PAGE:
Past research has focused on children's interaction with computers through mouse clicks, and mouse research studies focused on point-and-click and drag-and-drop. However, More research is necessary in regard to children's ability to perform touch gestures such as point-and-touch, drag-and-drop, zoom-in and zoom-out, and rotate. Furthermore, research should consider specific gestures such as zoom-in and zoom-out, and rotate tasks for young children. The aim of this thesis is to study the ability of 4 and 5 year-old children to interact with touch devices and perform tasks such as: point-and-touch, drag-and-drop, zoom-in and zoom-out, and rotate. This thesis tests an iPad application with four experiments on 17 four and five-year-old children, 16 without motor impairment and 1 with a motor impairment disability. The results show that 5-year-old children perform better than 4-year-old children in the four experiments. Results indicate that interaction design for young children that uses Point-and-Touch gestures should consider distance between targets, and designs using Drag-and-Drop gestures should consider size of targets, as these have significant effects in the way children perform these gestures. Also, designers should consider size and rotation direction in rotate tasks, as it is smoother for young children to rotate clockwise objects. The result of the four different touch gestures tasks shows that time was not an important factor in children's performance.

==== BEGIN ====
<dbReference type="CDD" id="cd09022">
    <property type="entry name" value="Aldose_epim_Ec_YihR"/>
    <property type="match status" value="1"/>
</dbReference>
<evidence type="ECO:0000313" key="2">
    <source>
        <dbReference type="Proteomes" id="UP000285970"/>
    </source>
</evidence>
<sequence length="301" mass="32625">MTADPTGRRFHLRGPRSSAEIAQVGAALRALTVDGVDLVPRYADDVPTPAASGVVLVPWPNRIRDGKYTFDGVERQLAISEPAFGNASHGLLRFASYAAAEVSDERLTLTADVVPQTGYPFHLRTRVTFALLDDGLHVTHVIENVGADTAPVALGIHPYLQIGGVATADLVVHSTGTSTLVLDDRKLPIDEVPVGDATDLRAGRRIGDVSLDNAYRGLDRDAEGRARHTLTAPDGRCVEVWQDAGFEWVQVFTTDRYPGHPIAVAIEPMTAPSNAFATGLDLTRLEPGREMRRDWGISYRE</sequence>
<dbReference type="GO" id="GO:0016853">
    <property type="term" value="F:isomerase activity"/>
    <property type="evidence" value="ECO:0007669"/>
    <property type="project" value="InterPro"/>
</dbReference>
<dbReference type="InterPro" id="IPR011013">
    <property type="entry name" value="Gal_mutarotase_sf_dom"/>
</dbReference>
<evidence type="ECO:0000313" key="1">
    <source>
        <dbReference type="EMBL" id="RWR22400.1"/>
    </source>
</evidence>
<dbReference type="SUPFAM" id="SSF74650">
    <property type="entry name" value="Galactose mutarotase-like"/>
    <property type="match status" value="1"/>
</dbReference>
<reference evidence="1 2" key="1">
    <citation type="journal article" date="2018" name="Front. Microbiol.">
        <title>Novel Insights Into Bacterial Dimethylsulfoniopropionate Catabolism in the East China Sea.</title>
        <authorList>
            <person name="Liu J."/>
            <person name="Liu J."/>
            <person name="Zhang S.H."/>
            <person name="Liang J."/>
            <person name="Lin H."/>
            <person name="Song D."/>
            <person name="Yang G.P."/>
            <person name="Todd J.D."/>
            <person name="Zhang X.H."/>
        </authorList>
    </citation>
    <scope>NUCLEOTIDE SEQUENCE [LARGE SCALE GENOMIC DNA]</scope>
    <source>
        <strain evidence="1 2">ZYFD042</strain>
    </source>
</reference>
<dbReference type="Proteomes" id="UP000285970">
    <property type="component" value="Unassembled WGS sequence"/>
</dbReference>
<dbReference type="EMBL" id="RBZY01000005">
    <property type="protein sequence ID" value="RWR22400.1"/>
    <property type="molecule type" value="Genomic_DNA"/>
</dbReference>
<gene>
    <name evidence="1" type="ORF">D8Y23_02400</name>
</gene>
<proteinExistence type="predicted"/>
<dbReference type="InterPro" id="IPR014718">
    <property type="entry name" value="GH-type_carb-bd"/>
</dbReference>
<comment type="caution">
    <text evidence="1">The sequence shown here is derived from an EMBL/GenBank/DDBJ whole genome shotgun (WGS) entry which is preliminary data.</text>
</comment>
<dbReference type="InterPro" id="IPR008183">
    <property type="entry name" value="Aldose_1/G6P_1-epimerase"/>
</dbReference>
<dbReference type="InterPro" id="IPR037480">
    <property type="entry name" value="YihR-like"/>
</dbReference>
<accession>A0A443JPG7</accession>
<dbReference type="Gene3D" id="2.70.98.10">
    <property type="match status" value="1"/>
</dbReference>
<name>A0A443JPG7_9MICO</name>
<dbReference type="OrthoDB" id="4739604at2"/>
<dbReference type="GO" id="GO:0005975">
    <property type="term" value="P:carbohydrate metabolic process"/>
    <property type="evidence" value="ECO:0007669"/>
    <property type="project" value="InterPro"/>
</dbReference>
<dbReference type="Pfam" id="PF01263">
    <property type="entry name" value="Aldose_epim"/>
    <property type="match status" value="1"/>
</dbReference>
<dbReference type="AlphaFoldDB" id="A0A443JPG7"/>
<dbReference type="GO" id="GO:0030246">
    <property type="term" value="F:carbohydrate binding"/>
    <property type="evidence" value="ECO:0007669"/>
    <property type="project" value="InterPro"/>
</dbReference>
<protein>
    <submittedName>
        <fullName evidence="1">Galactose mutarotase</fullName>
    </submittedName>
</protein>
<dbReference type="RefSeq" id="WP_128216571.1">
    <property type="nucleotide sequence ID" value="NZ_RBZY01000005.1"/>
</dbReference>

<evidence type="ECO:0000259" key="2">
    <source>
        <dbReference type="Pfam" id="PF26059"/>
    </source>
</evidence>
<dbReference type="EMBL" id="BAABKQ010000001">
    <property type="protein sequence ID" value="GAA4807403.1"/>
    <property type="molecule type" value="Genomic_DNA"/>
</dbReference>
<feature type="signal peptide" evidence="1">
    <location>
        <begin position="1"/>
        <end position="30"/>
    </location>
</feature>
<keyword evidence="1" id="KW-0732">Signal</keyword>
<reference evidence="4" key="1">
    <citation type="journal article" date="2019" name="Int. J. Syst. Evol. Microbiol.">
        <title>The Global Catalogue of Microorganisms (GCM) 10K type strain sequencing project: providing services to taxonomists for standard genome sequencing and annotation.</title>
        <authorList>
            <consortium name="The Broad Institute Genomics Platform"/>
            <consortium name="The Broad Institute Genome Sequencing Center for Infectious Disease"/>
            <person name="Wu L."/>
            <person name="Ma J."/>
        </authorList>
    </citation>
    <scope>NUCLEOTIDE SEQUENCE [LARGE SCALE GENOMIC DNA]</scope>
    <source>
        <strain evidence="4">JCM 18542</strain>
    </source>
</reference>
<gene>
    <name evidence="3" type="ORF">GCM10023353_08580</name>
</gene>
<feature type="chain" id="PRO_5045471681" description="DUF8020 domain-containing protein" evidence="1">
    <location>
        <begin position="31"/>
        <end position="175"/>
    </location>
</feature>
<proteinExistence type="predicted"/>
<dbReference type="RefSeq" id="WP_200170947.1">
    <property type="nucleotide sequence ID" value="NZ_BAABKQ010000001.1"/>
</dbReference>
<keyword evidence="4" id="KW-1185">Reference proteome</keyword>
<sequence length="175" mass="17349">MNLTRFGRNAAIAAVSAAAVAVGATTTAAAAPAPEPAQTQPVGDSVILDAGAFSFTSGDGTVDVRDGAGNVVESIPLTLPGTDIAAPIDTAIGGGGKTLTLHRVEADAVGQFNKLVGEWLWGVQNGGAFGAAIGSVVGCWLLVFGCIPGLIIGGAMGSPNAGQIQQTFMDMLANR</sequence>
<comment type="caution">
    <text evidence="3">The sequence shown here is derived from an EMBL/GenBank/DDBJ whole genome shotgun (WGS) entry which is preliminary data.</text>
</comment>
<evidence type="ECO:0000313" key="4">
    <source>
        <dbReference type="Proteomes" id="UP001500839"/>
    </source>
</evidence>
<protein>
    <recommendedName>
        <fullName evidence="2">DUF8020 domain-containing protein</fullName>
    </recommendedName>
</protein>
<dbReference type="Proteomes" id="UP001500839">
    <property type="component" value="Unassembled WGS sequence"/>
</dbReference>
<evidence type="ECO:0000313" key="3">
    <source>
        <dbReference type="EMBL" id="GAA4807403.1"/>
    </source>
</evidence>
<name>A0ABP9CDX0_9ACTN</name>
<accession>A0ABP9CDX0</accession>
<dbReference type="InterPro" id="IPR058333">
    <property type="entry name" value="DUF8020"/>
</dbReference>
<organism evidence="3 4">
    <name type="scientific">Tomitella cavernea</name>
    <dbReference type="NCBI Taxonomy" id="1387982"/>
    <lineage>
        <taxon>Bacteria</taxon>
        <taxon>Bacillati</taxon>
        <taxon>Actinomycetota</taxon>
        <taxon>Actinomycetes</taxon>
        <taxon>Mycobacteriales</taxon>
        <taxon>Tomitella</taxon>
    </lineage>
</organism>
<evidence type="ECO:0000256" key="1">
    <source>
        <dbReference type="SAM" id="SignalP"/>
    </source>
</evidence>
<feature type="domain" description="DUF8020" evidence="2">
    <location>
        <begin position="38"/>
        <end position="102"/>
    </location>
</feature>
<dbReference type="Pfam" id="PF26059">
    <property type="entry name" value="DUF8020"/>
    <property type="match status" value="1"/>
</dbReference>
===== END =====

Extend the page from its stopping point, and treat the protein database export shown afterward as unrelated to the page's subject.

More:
Guarionex Salivia

Committee Member

Christophe Veltsos

Committee Member

Kathy Bertsch

Date of Degree




Document Type



Master of Science (MS)


Computer Information Science


Science, Engineering and Technology

Creative Commons License

Creative Commons Attribution-Noncommercial 4.0 License
This work is licensed under a Creative Commons Attribution-Noncommercial 4.0 License